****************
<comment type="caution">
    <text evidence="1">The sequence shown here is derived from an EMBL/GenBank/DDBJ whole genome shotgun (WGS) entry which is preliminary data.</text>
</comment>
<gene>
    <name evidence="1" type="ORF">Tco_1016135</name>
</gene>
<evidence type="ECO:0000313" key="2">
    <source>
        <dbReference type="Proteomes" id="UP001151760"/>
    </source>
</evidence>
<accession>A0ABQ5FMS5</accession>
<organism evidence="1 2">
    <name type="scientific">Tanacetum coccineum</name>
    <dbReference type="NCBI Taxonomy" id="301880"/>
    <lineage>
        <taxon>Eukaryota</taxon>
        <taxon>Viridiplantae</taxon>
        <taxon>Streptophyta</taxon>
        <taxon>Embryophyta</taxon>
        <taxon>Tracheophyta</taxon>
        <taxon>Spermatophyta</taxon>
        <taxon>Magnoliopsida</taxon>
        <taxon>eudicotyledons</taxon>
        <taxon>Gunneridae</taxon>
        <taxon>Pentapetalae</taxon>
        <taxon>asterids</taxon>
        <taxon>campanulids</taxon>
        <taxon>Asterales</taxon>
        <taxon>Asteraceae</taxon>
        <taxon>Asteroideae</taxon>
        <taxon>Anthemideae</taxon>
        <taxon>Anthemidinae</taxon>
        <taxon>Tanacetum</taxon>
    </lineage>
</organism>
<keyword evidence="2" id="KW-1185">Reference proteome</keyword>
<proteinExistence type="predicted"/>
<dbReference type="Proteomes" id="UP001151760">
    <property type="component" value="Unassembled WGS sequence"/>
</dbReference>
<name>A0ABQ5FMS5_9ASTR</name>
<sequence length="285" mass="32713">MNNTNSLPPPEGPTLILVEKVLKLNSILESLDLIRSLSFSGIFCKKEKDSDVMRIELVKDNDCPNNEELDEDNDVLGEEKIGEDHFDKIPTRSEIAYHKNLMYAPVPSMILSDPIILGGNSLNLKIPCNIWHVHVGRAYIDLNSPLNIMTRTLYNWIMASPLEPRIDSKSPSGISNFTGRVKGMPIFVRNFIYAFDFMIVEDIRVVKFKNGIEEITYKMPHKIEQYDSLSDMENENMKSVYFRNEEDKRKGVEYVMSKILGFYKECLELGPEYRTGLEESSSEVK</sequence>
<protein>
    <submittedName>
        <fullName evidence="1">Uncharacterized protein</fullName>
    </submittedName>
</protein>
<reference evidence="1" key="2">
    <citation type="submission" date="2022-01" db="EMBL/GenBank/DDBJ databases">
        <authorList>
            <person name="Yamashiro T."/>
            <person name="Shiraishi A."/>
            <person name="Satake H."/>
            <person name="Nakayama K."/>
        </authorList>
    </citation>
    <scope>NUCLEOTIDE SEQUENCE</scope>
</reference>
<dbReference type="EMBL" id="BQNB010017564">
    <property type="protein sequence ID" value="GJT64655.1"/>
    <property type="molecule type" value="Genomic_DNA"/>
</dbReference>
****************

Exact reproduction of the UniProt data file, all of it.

<comment type="caution">
    <text evidence="1">The sequence shown here is derived from an EMBL/GenBank/DDBJ whole genome shotgun (WGS) entry which is preliminary data.</text>
</comment>
<gene>
    <name evidence="1" type="ORF">Tco_1016135</name>
</gene>
<evidence type="ECO:0000313" key="2">
    <source>
        <dbReference type="Proteomes" id="UP001151760"/>
    </source>
</evidence>
<accession>A0ABQ5FMS5</accession>
<organism evidence="1 2">
    <name type="scientific">Tanacetum coccineum</name>
    <dbReference type="NCBI Taxonomy" id="301880"/>
    <lineage>
        <taxon>Eukaryota</taxon>
        <taxon>Viridiplantae</taxon>
        <taxon>Streptophyta</taxon>
        <taxon>Embryophyta</taxon>
        <taxon>Tracheophyta</taxon>
        <taxon>Spermatophyta</taxon>
        <taxon>Magnoliopsida</taxon>
        <taxon>eudicotyledons</taxon>
        <taxon>Gunneridae</taxon>
        <taxon>Pentapetalae</taxon>
        <taxon>asterids</taxon>
        <taxon>campanulids</taxon>
        <taxon>Asterales</taxon>
        <taxon>Asteraceae</taxon>
        <taxon>Asteroideae</taxon>
        <taxon>Anthemideae</taxon>
        <taxon>Anthemidinae</taxon>
        <taxon>Tanacetum</taxon>
    </lineage>
</organism>
<keyword evidence="2" id="KW-1185">Reference proteome</keyword>
<proteinExistence type="predicted"/>
<dbReference type="Proteomes" id="UP001151760">
    <property type="component" value="Unassembled WGS sequence"/>
</dbReference>
<name>A0ABQ5FMS5_9ASTR</name>
<sequence length="285" mass="32713">MNNTNSLPPPEGPTLILVEKVLKLNSILESLDLIRSLSFSGIFCKKEKDSDVMRIELVKDNDCPNNEELDEDNDVLGEEKIGEDHFDKIPTRSEIAYHKNLMYAPVPSMILSDPIILGGNSLNLKIPCNIWHVHVGRAYIDLNSPLNIMTRTLYNWIMASPLEPRIDSKSPSGISNFTGRVKGMPIFVRNFIYAFDFMIVEDIRVVKFKNGIEEITYKMPHKIEQYDSLSDMENENMKSVYFRNEEDKRKGVEYVMSKILGFYKECLELGPEYRTGLEESSSEVK</sequence>
<protein>
    <submittedName>
        <fullName evidence="1">Uncharacterized protein</fullName>
    </submittedName>
</protein>
<reference evidence="1" key="2">
    <citation type="submission" date="2022-01" db="EMBL/GenBank/DDBJ databases">
        <authorList>
            <person name="Yamashiro T."/>
            <person name="Shiraishi A."/>
            <person name="Satake H."/>
            <person name="Nakayama K."/>
        </authorList>
    </citation>
    <scope>NUCLEOTIDE SEQUENCE</scope>
</reference>
<dbReference type="EMBL" id="BQNB010017564">
    <property type="protein sequence ID" value="GJT64655.1"/>
    <property type="molecule type" value="Genomic_DNA"/>
</dbReference>